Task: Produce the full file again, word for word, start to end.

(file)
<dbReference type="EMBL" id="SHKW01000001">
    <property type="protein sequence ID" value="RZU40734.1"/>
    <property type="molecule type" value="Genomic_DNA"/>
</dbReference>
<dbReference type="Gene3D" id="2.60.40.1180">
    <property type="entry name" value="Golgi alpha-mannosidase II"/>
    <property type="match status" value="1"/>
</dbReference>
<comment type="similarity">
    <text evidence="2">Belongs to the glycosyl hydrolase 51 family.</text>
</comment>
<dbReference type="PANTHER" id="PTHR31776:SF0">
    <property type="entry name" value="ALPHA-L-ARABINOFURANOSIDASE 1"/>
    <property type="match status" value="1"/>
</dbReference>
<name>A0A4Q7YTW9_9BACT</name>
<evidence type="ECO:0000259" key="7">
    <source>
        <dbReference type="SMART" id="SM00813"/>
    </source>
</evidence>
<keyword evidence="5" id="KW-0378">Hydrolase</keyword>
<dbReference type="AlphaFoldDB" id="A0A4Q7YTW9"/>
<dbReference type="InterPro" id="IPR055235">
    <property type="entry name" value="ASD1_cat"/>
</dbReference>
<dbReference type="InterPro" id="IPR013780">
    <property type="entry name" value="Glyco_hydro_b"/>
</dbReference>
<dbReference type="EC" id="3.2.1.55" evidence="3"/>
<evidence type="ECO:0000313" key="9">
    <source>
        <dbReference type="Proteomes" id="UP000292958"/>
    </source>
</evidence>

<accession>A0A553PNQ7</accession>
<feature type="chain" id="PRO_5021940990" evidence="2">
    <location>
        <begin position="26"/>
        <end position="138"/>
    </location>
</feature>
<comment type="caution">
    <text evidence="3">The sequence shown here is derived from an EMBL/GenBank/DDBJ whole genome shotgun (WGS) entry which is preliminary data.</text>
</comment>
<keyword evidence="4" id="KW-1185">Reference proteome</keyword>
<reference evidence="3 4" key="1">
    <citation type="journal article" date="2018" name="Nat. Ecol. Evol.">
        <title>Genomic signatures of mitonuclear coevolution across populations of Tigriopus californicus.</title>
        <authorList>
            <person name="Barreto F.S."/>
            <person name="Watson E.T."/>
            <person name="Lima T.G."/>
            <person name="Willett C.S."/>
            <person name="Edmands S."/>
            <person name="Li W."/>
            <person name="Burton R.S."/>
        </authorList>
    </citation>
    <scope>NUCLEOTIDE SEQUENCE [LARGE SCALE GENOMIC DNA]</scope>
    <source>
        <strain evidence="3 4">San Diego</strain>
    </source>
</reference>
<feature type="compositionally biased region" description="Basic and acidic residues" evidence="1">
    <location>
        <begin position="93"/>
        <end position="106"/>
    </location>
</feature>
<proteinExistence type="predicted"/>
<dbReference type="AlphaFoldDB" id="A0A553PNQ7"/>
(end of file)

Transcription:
<dbReference type="EMBL" id="SHKW01000001">
    <property type="protein sequence ID" value="RZU40734.1"/>
    <property type="molecule type" value="Genomic_DNA"/>
</dbReference>
<dbReference type="Gene3D" id="2.60.40.1180">
    <property type="entry name" value="Golgi alpha-mannosidase II"/>
    <property type="match status" value="1"/>
</dbReference>
<comment type="similarity">
    <text evidence="2">Belongs to the glycosyl hydrolase 51 family.</text>
</comment>
<dbReference type="PANTHER" id="PTHR31776:SF0">
    <property type="entry name" value="ALPHA-L-ARABINOFURANOSIDASE 1"/>
    <property type="match status" value="1"/>
</dbReference>
<name>A0A4Q7YTW9_9BACT</name>
<evidence type="ECO:0000259" key="7">
    <source>
        <dbReference type="SMART" id="SM00813"/>
    </source>
</evidence>
<keyword evidence="5" id="KW-0378">Hydrolase</keyword>
<dbReference type="AlphaFoldDB" id="A0A4Q7YTW9"/>
<dbReference type="InterPro" id="IPR055235">
    <property type="entry name" value="ASD1_cat"/>
</dbReference>
<dbReference type="InterPro" id="IPR013780">
    <property type="entry name" value="Glyco_hydro_b"/>
</dbReference>
<dbReference type="EC" id="3.2.1.55" evidence="3"/>
<evidence type="ECO:0000313" key="9">
    <source>
        <dbReference type="Proteomes" id="UP000292958"/>
    </source>
</evidence>

<accession>A0A553PNQ7</accession>
<feature type="chain" id="PRO_5021940990" evidence="2">
    <location>
        <begin position="26"/>
        <end position="138"/>
    </location>
</feature>
<comment type="caution">
    <text evidence="3">The sequence shown here is derived from an EMBL/GenBank/DDBJ whole genome shotgun (WGS) entry which is preliminary data.</text>
</comment>
<keyword evidence="4" id="KW-1185">Reference proteome</keyword>
<reference evidence="3 4" key="1">
    <citation type="journal article" date="2018" name="Nat. Ecol. Evol.">
        <title>Genomic signatures of mitonuclear coevolution across populations of Tigriopus californicus.</title>
        <authorList>
            <person name="Barreto F.S."/>
            <person name="Watson E.T."/>
            <person name="Lima T.G."/>
            <person name="Willett C.S."/>
            <person name="Edmands S."/>
            <person name="Li W."/>
            <person name="Burton R.S."/>
        </authorList>
    </citation>
    <scope>NUCLEOTIDE SEQUENCE [LARGE SCALE GENOMIC DNA]</scope>
    <source>
        <strain evidence="3 4">San Diego</strain>
    </source>
</reference>
<feature type="compositionally biased region" description="Basic and acidic residues" evidence="1">
    <location>
        <begin position="93"/>
        <end position="106"/>
    </location>
</feature>
<proteinExistence type="predicted"/>
<dbReference type="AlphaFoldDB" id="A0A553PNQ7"/>